In February 1959 I recorded my visual acuity with glass as 20/15+ in each eye. Soon after this, I discovered by means of a pinhole that I had a cataract (sclerosed lens) beginning in each eye. Then, my visual acuity began to fail, and by January 1963 had become very poor. However, with a dilated pupil and +3.5 OS added to my distance correction, I could read ordinary print with my right eye. At this time, I discovered that I had a large central scotoma in my left eye. On ophthalmoscopic examination, Feb 3, 1963, Dr. Paul Chandler found that the retina of this eye was covered with hemorrhages, and he made a diagnosis of obstruction of the central vein. The visual acuity of the left eye was 20/200 obtained by eccentric fixation.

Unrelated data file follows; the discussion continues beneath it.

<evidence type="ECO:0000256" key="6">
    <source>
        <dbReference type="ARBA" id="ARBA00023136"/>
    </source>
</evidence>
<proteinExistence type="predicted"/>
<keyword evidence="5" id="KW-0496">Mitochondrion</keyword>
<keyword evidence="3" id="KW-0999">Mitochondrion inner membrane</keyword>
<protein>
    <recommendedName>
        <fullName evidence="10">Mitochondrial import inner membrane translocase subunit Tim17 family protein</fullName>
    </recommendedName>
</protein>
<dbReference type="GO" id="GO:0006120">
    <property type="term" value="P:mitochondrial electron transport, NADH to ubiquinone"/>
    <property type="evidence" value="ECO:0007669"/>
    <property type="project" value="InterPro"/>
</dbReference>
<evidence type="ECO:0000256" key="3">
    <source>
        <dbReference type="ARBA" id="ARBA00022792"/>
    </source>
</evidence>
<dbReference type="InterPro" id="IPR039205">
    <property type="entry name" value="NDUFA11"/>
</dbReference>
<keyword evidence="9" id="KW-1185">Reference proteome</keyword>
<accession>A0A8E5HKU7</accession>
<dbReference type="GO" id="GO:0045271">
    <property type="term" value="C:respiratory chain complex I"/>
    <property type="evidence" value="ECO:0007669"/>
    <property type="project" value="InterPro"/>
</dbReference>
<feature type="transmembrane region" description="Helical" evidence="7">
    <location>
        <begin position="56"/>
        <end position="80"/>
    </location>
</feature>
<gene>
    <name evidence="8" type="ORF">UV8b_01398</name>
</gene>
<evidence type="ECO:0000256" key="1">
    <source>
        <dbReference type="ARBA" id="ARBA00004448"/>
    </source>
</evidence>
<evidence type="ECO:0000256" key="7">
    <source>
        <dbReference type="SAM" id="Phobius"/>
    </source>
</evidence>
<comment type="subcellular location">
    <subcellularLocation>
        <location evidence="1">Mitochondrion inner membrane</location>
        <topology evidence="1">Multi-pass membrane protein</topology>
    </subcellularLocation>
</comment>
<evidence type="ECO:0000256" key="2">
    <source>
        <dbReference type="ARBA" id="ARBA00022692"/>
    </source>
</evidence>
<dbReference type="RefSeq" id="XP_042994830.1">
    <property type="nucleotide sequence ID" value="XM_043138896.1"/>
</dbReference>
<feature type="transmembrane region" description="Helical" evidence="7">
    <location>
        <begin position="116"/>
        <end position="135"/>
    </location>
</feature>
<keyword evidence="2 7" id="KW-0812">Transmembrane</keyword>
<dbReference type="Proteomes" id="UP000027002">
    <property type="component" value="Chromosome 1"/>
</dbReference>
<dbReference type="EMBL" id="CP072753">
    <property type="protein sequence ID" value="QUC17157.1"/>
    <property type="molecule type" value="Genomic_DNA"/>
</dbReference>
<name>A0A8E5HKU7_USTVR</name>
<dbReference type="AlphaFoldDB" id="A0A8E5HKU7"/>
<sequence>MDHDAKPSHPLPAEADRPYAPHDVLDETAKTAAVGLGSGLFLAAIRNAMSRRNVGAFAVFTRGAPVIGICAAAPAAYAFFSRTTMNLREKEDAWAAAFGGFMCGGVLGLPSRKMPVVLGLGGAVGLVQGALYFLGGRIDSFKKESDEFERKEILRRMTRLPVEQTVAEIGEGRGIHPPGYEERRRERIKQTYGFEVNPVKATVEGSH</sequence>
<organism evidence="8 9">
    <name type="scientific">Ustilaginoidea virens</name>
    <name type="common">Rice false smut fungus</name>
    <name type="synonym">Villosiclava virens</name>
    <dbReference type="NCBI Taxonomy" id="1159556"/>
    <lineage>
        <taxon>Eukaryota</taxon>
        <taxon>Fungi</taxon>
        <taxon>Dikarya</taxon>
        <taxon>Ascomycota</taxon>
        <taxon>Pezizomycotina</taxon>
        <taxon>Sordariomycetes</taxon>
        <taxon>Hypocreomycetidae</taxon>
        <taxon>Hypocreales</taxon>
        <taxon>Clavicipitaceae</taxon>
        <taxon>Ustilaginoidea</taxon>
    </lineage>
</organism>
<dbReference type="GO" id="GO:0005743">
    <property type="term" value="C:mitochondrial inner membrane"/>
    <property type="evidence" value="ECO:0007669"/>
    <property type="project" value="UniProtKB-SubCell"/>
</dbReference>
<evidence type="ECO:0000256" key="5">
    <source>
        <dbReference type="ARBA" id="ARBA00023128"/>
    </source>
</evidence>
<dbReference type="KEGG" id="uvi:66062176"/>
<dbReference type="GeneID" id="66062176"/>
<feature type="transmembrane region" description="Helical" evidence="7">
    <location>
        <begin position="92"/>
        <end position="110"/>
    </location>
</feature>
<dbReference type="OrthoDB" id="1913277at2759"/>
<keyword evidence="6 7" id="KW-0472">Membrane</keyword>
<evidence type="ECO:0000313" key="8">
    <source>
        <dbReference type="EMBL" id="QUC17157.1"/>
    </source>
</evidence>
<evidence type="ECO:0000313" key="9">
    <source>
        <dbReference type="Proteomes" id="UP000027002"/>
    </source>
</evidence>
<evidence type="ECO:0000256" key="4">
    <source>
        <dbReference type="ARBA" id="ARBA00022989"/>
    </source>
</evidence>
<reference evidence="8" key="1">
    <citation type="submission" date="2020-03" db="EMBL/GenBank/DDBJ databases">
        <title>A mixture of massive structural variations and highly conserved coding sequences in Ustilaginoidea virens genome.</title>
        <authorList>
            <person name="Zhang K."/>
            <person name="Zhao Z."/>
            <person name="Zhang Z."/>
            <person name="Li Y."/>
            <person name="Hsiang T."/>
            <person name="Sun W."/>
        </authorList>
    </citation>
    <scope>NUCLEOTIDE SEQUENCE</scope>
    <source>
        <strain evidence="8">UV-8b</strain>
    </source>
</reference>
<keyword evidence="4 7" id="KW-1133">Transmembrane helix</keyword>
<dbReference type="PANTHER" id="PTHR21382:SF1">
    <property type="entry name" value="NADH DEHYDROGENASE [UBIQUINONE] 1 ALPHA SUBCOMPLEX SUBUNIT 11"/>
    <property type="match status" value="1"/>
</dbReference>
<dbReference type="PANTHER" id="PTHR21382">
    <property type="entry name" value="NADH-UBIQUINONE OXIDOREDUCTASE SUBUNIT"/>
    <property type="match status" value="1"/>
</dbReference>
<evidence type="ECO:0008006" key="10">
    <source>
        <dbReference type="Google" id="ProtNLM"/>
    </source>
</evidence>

The retinal hemorrhages have completely disappeared, but the central scotoma has remained. On a black target screen
VERHOEFF FH. Visual Phenomena Associated With Central Scotoma Caused by Obstruction of the Central Retinal Vein. Arch Ophthalmol. 1966;75(4):467–468. doi:https://doi.org/10.1001/archopht.1966.00970050469004
Customize your JAMA Network experience by selecting one or more topics from the list below.
Create a personal account or sign in to: